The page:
History of health, medicine and naval history
I admit that as a historian, writer, lecturer and archivist, I am biased.
Yet that bias gives me an insight into archives’ importance for understanding not only the past but also the present. Archives help us to understand what has happened in all its true complexities and avoid the mistakes of the past.
For one of my books I looked at the original archive material relating to the Tuskegee Experiment in which black American sharecroppers were denied treatment for syphilis in order to study the long-term effects of the disease. To my horror it wasn’t a simplistic case of racism but started out from the best of intentions from progressive doctors, but became perverted by institutional pressures.
If we understand how something like that can happen, we can be aware of the dangers in similar situations and try to avoid them. Without archives we wouldn’t have known what actually happened.
Archives are not élitist and not about élites. Recently, I have been doing some research on to the use of Ely House in Holborn as a naval hospital during the Commonwealth period. It may have been built as a townhouse for the Bishops of Ely, but it is perhaps most interesting when it was requisitioned for treating ordinary wounded sailors.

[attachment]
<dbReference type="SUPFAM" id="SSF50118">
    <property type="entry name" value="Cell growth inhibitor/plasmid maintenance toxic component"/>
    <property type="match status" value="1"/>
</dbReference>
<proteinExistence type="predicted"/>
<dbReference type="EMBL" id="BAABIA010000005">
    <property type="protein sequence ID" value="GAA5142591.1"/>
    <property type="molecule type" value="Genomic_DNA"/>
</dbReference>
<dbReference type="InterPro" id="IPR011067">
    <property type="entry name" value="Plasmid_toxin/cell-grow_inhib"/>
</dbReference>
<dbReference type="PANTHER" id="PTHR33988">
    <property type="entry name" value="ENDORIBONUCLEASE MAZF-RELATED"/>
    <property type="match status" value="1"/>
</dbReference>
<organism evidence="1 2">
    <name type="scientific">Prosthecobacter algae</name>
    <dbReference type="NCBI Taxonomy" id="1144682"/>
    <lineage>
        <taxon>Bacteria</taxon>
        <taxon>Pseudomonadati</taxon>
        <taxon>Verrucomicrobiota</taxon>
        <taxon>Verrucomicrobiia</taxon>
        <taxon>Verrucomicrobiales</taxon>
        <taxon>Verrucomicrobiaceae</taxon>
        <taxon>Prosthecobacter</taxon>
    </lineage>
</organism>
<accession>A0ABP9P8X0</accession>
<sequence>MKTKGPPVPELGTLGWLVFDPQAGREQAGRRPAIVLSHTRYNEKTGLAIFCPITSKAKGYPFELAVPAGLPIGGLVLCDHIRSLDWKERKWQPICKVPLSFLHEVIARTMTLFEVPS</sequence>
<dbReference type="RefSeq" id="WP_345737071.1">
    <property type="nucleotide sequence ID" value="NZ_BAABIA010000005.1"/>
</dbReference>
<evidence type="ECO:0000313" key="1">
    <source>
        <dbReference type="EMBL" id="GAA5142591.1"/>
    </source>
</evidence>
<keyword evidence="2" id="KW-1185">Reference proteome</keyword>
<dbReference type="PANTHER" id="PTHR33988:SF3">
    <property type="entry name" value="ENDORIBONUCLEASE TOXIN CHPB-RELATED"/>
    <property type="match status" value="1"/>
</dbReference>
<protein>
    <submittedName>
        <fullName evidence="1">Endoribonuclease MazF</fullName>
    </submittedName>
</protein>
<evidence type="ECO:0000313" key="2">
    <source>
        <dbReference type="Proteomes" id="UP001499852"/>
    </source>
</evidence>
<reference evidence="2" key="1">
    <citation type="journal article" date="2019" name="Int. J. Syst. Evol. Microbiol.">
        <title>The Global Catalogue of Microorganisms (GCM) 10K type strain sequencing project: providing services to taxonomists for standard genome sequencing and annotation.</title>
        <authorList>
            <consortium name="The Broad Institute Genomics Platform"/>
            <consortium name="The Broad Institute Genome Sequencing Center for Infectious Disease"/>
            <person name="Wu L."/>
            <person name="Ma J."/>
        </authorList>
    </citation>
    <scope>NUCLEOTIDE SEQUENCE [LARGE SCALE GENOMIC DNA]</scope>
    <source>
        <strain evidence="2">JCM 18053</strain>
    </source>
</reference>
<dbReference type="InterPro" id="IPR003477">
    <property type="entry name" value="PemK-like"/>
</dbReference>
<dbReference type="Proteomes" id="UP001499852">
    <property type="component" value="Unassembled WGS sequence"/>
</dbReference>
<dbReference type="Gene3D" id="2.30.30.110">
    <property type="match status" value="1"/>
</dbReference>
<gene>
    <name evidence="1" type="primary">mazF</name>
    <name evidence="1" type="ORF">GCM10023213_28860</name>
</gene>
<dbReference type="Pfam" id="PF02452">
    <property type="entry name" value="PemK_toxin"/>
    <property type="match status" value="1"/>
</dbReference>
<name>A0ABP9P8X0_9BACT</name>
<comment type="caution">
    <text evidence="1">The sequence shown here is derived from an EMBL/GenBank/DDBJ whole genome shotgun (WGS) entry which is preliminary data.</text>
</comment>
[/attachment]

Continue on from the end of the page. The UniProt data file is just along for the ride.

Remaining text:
As an example of what a good small local authority archive can do, Camden Local Studies and Archives has done a lot of work on the story of Little Italy which has connected with local people of all classes whose origins lie in that immigrant community. There is great potential for using the archives with school children.
Archives a luxury? Surely, a necessity for the good society.